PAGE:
References related to negative staining:

29. Carrol RJ, Thompson MP, Nutting GC: Glutaraldehyde fixation of casein micelles for electron microscopy. J. Dairy Sci. 51, 1903-1908, 1968.
66. Calapaj GG: An electron microscope study of the ultrastructure of bovine and human casein micelles in fresh and acidified milk. J. Dairy Res. 35, 1-6, 1968.
67. Uusi-Rauva E, Rautavaara J-A, Antila M: Über die Einwirkung von verschiedenen Temperatur Behandlungen auf die Caseinmicellen. Eine Elektronen mikroskopische Untersuchung unter Verwendung von Negativfärbung. Meijeritieteellinen Aikakauskirja (Helsinki) 31, 15-25, 1972.
68. ShimminPD, Hill RD: Further studies on the internal structure of the casein micelles of milk. Austral. J. Dairy Technol. 20, 119-122, 1965.
69. Stewart PS, Puppione DL, Patton S: The presence of microvilli and other membrane fragments in the non-fat phase of bovine milk. Z. Zellforsch. 123, 161-167, 1972.
70. Knoop A-M: Milchforschung mit dem Elektronenmikroskop. Z. Lebensm. Unters. Forsch. 168, 305-313, 1979.
71. Creamer LK, Matheson AR: Effect of heat treatment on the proteins in pasteurized skim milk. New Zealand J. Dairy Sci. Technol. 15, 37-49, 1980.
72. Snoeren THM: Kappa-Carrageenan. A Study on Its Physico-chemical Properties, Sol-Gel Transition and Interaction with Milk Proteins. NIZO Verslagen, Ede, the Netherlands, 64-91, 1976.
73. Snoeren THM, Both P, Schmidt DG: An electron microscopic study of carrageenan and its interaction with kappa-casein. Neth. Milk Dairy J. 30, 132-141, 1976.
74. Keenan TW, Morré DJ, Olson DE, Yunghans WN, Patton S: Biochemical and morphological comparison of plasma membrane and milk fat globule membrane from bovine mammary gland. J. Cell. Biol. 44, 80-93, 1970.
75. Rose D, Colvin JR: Internal structure of micelles from bovine milk. J. Dairy Sci. 49, 352-355, 1966.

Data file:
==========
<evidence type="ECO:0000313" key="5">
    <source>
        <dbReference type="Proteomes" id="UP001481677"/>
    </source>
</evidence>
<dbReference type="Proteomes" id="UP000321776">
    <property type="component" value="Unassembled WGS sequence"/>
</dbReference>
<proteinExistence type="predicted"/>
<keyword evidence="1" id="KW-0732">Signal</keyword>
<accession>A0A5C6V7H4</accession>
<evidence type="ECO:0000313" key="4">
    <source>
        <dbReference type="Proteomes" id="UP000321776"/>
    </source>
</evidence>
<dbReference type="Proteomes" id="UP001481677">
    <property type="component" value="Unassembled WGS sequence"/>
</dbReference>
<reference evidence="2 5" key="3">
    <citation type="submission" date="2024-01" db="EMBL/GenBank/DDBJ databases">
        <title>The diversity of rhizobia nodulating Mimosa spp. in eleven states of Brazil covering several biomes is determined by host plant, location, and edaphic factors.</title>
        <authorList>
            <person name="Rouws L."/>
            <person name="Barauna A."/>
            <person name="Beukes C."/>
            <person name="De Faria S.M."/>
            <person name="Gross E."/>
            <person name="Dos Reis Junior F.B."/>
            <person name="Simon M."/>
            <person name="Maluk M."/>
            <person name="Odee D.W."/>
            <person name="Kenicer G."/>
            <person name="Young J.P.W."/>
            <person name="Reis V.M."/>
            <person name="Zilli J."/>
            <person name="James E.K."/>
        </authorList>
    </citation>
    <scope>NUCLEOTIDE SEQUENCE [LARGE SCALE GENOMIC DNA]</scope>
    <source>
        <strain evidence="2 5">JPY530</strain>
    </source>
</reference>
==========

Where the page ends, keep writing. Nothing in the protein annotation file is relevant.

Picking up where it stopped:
76. Rose D, Colvin JR: Appearance and size of micelles from bovine milk. J. Dairy Sci. 49, 1091-1097, 1966.

Additional information on negative staining:

www.uga.edu/caur/temnote2.htm#a1
cryoem.berkeley.edu/~nieder/em_for_dummies/negative_stain.html



February 28, 2007.

    Anaglyphs are pairs of superimposed stereograms, one in red and the other in green, cyan, or blue colours, which give the impression of a three dimensional object when viewed through a pair of glasses of corresponding colours. Many interesting anaglyphs may be found on the Internet.
    They are easy to make even at very high magnifications using a scanning electron microscope. Perhaps the greatest difficulty is to take exactly the same area on the specimen after the stage is tilted 6, 9, or 12 degrees. Too many degrees of the separation make viewing more difficult as the image appears closer to one's eyes and makes it necessary to cross the eyes too much.

    The image at left is an anaglyph - a stereogram. When viewed through a pair of red-and-green glasses, this image will reveal the three dimensional structure of the yeast cells and bacteria on the surface of a kefir grain.
    At Christmas, my 7-years old grandson Adam showed me a book full of photographs of spiders, where many of them were in the form of anaglyphs. Using a pair of red-and-green glasses it was possible to see the spiders as 3-dimensional creatures. I knew anaglyphs from various musea where they have frequently been used to show aerial photographs of mountains.
    In the past, I published pairs of stereo micrographs of food structures in scientific papers. The easiest way to view them was through a simple optical apparatus but many people have learned to obtain the 3-dimensional effect simply by focussing their eyes behind the journal's page.
    Although I have been retired for 12 years, I rushed to the electron microscope on January 2, 2007 to take micrographs of various samples at two angles differing by 12 degrees. I assumed that if I tinted one image red and the other green and superimposed them in Adobe Photoshop one over the other as layers at 50% opacity, I would have created an anaglyph. My assumption was incorrect. I obtained fuzzy brown images. Fortunately I have found free software on the Internet and that has made the task easy. Examples of SEM anaglyphs and my advice how to make them may be accessed here. Anaglyphs enhance the ability of the scanning electron microscope and make it easier to evaluate vertical distribution of structural elements, for example bacteria, spores, blood cells etc.



May 10, 2007.

    The possibility that leaf vegetables, which are consumed raw, may be contaminated with the feces of wild animals poses a health hazard. It is aggravated by the fact that fecal bacteria enter the leaf stomata and may not be washed out with water.